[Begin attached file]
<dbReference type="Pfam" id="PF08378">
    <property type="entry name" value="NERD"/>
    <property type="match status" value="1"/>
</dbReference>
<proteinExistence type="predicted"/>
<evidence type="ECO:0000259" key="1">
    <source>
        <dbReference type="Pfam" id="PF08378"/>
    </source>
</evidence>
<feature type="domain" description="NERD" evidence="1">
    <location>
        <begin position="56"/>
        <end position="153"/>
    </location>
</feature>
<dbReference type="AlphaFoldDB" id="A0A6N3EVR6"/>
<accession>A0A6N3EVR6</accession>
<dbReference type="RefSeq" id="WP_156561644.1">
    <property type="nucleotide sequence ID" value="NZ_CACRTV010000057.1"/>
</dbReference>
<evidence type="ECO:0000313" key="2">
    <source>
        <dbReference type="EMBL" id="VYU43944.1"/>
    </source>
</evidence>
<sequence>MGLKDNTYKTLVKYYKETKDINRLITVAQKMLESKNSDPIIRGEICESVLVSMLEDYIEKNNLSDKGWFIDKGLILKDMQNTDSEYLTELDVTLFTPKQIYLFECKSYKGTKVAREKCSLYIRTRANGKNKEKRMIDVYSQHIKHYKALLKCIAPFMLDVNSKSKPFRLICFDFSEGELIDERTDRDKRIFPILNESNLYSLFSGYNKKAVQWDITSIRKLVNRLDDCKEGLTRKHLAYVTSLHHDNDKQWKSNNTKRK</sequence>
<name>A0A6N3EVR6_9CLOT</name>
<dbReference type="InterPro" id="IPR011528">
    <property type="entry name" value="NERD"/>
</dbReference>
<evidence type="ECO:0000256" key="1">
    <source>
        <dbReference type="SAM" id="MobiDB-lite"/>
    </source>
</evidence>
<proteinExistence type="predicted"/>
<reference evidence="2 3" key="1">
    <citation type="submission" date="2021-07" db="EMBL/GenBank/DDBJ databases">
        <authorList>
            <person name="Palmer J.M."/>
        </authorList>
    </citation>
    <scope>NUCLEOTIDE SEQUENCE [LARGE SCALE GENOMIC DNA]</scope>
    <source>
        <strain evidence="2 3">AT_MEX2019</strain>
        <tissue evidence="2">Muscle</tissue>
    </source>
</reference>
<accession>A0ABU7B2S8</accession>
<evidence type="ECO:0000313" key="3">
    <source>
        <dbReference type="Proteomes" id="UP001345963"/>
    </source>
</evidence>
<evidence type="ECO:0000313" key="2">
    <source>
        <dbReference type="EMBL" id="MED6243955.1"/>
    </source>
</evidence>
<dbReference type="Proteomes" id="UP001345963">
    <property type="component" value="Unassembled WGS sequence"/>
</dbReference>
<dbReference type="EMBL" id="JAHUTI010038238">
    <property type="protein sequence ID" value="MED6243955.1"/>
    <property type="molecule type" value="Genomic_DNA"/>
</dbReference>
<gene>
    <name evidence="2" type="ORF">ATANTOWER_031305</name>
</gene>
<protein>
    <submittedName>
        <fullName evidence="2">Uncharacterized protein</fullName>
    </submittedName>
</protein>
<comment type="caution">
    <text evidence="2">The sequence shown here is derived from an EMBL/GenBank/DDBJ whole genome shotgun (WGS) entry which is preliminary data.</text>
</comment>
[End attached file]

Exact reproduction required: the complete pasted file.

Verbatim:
<dbReference type="Pfam" id="PF08378">
    <property type="entry name" value="NERD"/>
    <property type="match status" value="1"/>
</dbReference>
<proteinExistence type="predicted"/>
<evidence type="ECO:0000259" key="1">
    <source>
        <dbReference type="Pfam" id="PF08378"/>
    </source>
</evidence>
<feature type="domain" description="NERD" evidence="1">
    <location>
        <begin position="56"/>
        <end position="153"/>
    </location>
</feature>
<dbReference type="AlphaFoldDB" id="A0A6N3EVR6"/>
<accession>A0A6N3EVR6</accession>
<dbReference type="RefSeq" id="WP_156561644.1">
    <property type="nucleotide sequence ID" value="NZ_CACRTV010000057.1"/>
</dbReference>
<evidence type="ECO:0000313" key="2">
    <source>
        <dbReference type="EMBL" id="VYU43944.1"/>
    </source>
</evidence>
<sequence>MGLKDNTYKTLVKYYKETKDINRLITVAQKMLESKNSDPIIRGEICESVLVSMLEDYIEKNNLSDKGWFIDKGLILKDMQNTDSEYLTELDVTLFTPKQIYLFECKSYKGTKVAREKCSLYIRTRANGKNKEKRMIDVYSQHIKHYKALLKCIAPFMLDVNSKSKPFRLICFDFSEGELIDERTDRDKRIFPILNESNLYSLFSGYNKKAVQWDITSIRKLVNRLDDCKEGLTRKHLAYVTSLHHDNDKQWKSNNTKRK</sequence>
<name>A0A6N3EVR6_9CLOT</name>
<dbReference type="InterPro" id="IPR011528">
    <property type="entry name" value="NERD"/>
</dbReference>
<evidence type="ECO:0000256" key="1">
    <source>
        <dbReference type="SAM" id="MobiDB-lite"/>
    </source>
</evidence>
<proteinExistence type="predicted"/>
<reference evidence="2 3" key="1">
    <citation type="submission" date="2021-07" db="EMBL/GenBank/DDBJ databases">
        <authorList>
            <person name="Palmer J.M."/>
        </authorList>
    </citation>
    <scope>NUCLEOTIDE SEQUENCE [LARGE SCALE GENOMIC DNA]</scope>
    <source>
        <strain evidence="2 3">AT_MEX2019</strain>
        <tissue evidence="2">Muscle</tissue>
    </source>
</reference>
<accession>A0ABU7B2S8</accession>
<evidence type="ECO:0000313" key="3">
    <source>
        <dbReference type="Proteomes" id="UP001345963"/>
    </source>
</evidence>
<evidence type="ECO:0000313" key="2">
    <source>
        <dbReference type="EMBL" id="MED6243955.1"/>
    </source>
</evidence>
<dbReference type="Proteomes" id="UP001345963">
    <property type="component" value="Unassembled WGS sequence"/>
</dbReference>
<dbReference type="EMBL" id="JAHUTI010038238">
    <property type="protein sequence ID" value="MED6243955.1"/>
    <property type="molecule type" value="Genomic_DNA"/>
</dbReference>
<gene>
    <name evidence="2" type="ORF">ATANTOWER_031305</name>
</gene>
<protein>
    <submittedName>
        <fullName evidence="2">Uncharacterized protein</fullName>
    </submittedName>
</protein>
<comment type="caution">
    <text evidence="2">The sequence shown here is derived from an EMBL/GenBank/DDBJ whole genome shotgun (WGS) entry which is preliminary data.</text>
</comment>